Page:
It’s called fuel for the next rally. But it’s better first to think of the money piling up on the sidelines as water building pressure in a pipe.
In the week that ended on Wednesday July 7 more money flowed into money market funds—and out of other financial assets such as stocks than in any week since January 2009. (Do I need to remind you what happened in March 2009? The market bottomed and set off the second greatest relief rally in U.S. stock market history.
Money market funds took in $33.5 billion in the week, according to EPFR Global. The United States accounts for about two-thirds of the money market funds that EPFR tracks.
The week also saw about $420 million flow into commodity funds as traders sought the safety of gold and other precious metals.
The money in money market funds is earning 0.5% or less—in some cases much less.
That’s only an acceptable yield as long as fear stays high. And the longer that money sits on the sidelines the harder it is for money managers to accept that kind of yield, safety or no safety. So think of this stage of the market as analogous to water building up in a pipeline behind a cork. At some point the pressure becomes impossible to resist and the water breaks lose. Money flows into markets—any sort of market—in search of something better than a 0.5% yield.
Now under the right conditions that flood of cash under pressure ignites financial markets. (Think of it as a flood of gasoline if my mixed metaphors are making you crazy.) The flood of cash in search of better returns drives up prices, leading more cash to slow into the market, driving up prices some more.
The cash that had been on the sidelines becomes fuel for the next rally.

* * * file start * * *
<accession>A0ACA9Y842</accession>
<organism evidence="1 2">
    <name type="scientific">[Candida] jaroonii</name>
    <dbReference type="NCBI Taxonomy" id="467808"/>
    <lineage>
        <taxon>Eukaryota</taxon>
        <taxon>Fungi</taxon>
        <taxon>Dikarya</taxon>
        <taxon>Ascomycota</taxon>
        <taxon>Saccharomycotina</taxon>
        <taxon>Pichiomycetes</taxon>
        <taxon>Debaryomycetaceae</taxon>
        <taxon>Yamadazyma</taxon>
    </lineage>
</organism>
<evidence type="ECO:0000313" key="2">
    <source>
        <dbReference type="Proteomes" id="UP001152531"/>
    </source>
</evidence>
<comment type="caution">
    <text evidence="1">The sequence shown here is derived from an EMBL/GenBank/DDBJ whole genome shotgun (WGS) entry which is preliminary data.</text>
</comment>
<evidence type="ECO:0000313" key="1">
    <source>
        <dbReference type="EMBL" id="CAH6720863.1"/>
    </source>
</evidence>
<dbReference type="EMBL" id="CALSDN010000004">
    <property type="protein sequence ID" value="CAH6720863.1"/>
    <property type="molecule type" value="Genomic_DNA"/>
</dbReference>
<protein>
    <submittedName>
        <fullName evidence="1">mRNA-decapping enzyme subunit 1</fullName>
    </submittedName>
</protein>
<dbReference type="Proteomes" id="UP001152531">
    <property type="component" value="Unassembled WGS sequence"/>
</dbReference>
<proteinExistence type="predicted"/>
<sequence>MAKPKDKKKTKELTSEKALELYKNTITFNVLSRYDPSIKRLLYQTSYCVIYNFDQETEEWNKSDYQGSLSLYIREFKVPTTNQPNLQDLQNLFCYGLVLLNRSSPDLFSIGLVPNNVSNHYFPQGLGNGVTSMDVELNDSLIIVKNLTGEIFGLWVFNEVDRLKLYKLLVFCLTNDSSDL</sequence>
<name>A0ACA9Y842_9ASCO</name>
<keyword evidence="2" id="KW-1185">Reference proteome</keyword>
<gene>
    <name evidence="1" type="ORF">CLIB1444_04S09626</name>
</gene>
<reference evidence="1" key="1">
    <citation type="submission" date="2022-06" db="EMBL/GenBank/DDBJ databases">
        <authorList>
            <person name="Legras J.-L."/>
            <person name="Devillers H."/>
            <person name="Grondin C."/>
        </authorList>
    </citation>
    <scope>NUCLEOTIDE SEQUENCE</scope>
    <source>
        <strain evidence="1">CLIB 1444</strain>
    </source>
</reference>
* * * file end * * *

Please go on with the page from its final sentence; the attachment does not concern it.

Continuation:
But it doesn’t have to work that way. The flood of cash may drive up prices for a brief while—but only long enough to meet a new flood of worries. The two waves meet and the cash flows wash back toward the sidelines as temporary gains turn into slight losses that raise fears that bigger losses are to come.
So yes, a buildup of cash on the sidelines is necessary for the start of another rally—and in that sense the data is cause for optimism. But the buildup of cash isn’t sufficient. By itself it’s not enough to create another rally. That will require an end—or at least a temporary resolution—to the worries about euro debt, the European banking system, growth in the U.S. economy, and growth in the Chinese economy.
We could see the tide of worry start to turn in late July with the European banking stress tests due on July 123—if they’re reassuring rather than worrying. Good macro economic data from the United States and China on second quarter GDP growth and positive trends in the U.S. employment market and in Chinese exports would be necessary next steps to turn the pressure into fuel.
And it might take markets until September or October to get comfortable in those areas.